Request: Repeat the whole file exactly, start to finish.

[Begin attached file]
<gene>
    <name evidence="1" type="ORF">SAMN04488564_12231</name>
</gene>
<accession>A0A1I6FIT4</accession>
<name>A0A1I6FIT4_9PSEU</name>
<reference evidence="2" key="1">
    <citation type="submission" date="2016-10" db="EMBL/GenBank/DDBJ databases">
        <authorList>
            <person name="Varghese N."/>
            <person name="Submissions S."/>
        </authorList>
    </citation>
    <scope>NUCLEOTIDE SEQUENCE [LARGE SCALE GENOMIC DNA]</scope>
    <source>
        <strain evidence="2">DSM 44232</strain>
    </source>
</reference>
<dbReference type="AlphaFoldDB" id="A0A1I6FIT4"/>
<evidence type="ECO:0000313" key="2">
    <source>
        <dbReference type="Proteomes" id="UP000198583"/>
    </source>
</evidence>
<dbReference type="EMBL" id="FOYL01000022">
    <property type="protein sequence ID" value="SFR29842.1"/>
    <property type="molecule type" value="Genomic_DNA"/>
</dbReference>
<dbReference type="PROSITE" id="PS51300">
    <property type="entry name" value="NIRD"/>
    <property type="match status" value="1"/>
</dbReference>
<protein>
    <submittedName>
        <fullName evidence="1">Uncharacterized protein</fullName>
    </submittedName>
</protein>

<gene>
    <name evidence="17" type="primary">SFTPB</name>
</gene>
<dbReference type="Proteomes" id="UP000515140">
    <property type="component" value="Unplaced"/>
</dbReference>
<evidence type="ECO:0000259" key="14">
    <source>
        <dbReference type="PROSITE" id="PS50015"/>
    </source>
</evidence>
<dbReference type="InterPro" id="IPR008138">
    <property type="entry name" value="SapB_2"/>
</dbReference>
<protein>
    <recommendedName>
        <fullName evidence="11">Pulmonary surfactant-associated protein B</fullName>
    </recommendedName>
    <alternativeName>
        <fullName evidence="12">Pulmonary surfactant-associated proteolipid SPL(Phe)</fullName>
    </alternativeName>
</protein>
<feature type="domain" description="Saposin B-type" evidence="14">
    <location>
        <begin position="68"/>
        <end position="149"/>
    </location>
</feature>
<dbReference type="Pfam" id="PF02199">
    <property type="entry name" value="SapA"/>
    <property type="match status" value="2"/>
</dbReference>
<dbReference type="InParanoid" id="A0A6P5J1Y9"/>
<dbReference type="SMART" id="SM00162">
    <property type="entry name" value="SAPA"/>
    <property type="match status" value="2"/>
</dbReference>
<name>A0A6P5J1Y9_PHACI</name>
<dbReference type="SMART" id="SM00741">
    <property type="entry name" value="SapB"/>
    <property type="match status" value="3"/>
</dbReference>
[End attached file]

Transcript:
<gene>
    <name evidence="1" type="ORF">SAMN04488564_12231</name>
</gene>
<accession>A0A1I6FIT4</accession>
<name>A0A1I6FIT4_9PSEU</name>
<reference evidence="2" key="1">
    <citation type="submission" date="2016-10" db="EMBL/GenBank/DDBJ databases">
        <authorList>
            <person name="Varghese N."/>
            <person name="Submissions S."/>
        </authorList>
    </citation>
    <scope>NUCLEOTIDE SEQUENCE [LARGE SCALE GENOMIC DNA]</scope>
    <source>
        <strain evidence="2">DSM 44232</strain>
    </source>
</reference>
<dbReference type="AlphaFoldDB" id="A0A1I6FIT4"/>
<evidence type="ECO:0000313" key="2">
    <source>
        <dbReference type="Proteomes" id="UP000198583"/>
    </source>
</evidence>
<dbReference type="EMBL" id="FOYL01000022">
    <property type="protein sequence ID" value="SFR29842.1"/>
    <property type="molecule type" value="Genomic_DNA"/>
</dbReference>
<dbReference type="PROSITE" id="PS51300">
    <property type="entry name" value="NIRD"/>
    <property type="match status" value="1"/>
</dbReference>
<protein>
    <submittedName>
        <fullName evidence="1">Uncharacterized protein</fullName>
    </submittedName>
</protein>

<gene>
    <name evidence="17" type="primary">SFTPB</name>
</gene>
<dbReference type="Proteomes" id="UP000515140">
    <property type="component" value="Unplaced"/>
</dbReference>
<evidence type="ECO:0000259" key="14">
    <source>
        <dbReference type="PROSITE" id="PS50015"/>
    </source>
</evidence>
<dbReference type="InterPro" id="IPR008138">
    <property type="entry name" value="SapB_2"/>
</dbReference>
<protein>
    <recommendedName>
        <fullName evidence="11">Pulmonary surfactant-associated protein B</fullName>
    </recommendedName>
    <alternativeName>
        <fullName evidence="12">Pulmonary surfactant-associated proteolipid SPL(Phe)</fullName>
    </alternativeName>
</protein>
<feature type="domain" description="Saposin B-type" evidence="14">
    <location>
        <begin position="68"/>
        <end position="149"/>
    </location>
</feature>
<dbReference type="Pfam" id="PF02199">
    <property type="entry name" value="SapA"/>
    <property type="match status" value="2"/>
</dbReference>
<dbReference type="InParanoid" id="A0A6P5J1Y9"/>
<dbReference type="SMART" id="SM00162">
    <property type="entry name" value="SAPA"/>
    <property type="match status" value="2"/>
</dbReference>
<name>A0A6P5J1Y9_PHACI</name>
<dbReference type="SMART" id="SM00741">
    <property type="entry name" value="SapB"/>
    <property type="match status" value="3"/>
</dbReference>